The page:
Live Search

           

Capacity Planning Corporeal IT Solutions

Undertake Capacity Planning in the Information Technology Industry

Today`s business Chief Executive Officer, Chief Technology Officer and Chief Information Officer would love a crystal ball to foresee future computer network data capacity requirements for their company.

Businesses must undertake capacity planning especially before initiating major works, as well as, to ensure they are able to cope with future trading and customer growth. An example could be, if your company decided to develop an e-commerce website for customers to purchase products online, but failed to consider the increased traffic flow on the current system (an additional 1000 online users). The result would be an unhappy one for the customer, due to the system running extremely slowly, your customers would probably shop elsewhere next time!
Therefore it is crucial that a capacity plan be initiated when undertaking new business projects.

A leading supermarket chain in Australia relocated their head office from Pennant Hills to Bella Vista several years ago. The management staff planning the move would of undertaken a capacity plan beforehand. Unfortunately even the largest supermarket company failed to correctly anticipate the rapid business growth that took place. They didn't allow for more staff being employeed, and subsequently didn't have the office space at the newly completed building to accommodate them. The latter resulted in both office locations being required until a suitable solution to accommodate the staff was found.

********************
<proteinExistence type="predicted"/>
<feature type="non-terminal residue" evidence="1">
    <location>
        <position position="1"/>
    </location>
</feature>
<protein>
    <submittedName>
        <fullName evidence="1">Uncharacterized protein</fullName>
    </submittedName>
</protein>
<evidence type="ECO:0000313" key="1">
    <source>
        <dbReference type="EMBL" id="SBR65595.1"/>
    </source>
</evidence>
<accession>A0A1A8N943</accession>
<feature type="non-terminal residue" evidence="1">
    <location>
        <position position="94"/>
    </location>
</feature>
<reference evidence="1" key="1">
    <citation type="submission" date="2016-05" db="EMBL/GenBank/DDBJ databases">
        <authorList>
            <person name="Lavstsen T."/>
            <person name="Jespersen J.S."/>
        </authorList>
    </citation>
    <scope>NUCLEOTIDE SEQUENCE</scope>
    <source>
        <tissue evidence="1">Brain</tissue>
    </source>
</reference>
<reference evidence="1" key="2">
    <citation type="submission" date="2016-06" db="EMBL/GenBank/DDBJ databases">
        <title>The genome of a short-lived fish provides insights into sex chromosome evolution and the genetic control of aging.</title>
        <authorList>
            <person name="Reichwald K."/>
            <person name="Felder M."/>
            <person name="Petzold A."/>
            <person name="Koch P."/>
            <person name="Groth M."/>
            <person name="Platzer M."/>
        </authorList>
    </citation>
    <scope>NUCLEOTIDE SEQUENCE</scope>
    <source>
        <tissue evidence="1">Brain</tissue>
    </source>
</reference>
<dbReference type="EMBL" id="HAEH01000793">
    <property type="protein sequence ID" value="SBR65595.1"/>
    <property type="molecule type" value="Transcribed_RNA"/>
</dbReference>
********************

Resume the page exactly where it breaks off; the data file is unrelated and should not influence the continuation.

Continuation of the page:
Capacity plans are implemented in many business decisions to help management prepare for likely changes to their everyday operations. Furthermore capacity plans aren't restricted to business only, they are implemented in organisations and government also. Even as recent as the October bush fires in NSW has seen the University of Western Sydney (UWS) offer placements and several scholarships to HSC students impacted by the Blue Mountains fires. Senior UWS staff would have analysed whether or not they had the capacity beforehand to offer the students placements and scholarships. Hence undertaking a capacity plan can be utilised in numerous scenarios.

A business relies heavily on their ability to store customer details and billing information securely for many years past the invoice date. This information is stored on large databases, such as MS SQL, MySQL, SAP, Oracle, IBM DB2 etc. The database capacity will vary according to numerous factors, for example annual sales, staff employeed, number of customers on database and products available et al.

The Database Management System (DBMS) software will store data everyday from business operations. The DBMS capacity will be regularly consumed by online sales and enquiries 24x7 with online websites connected to DBMS software, as well as, from staff utilising the business network computers for daily duties. Hence, IT staff must be aware of the capacity of their computer resources in correlation with business trading growth.

The DBMS capacity and performance will be reported regularly in senior staff meetings to the IT Director or CIO and CEO etc.

To see an example of a business Capacity Plan visit

Undertake Capacity Plan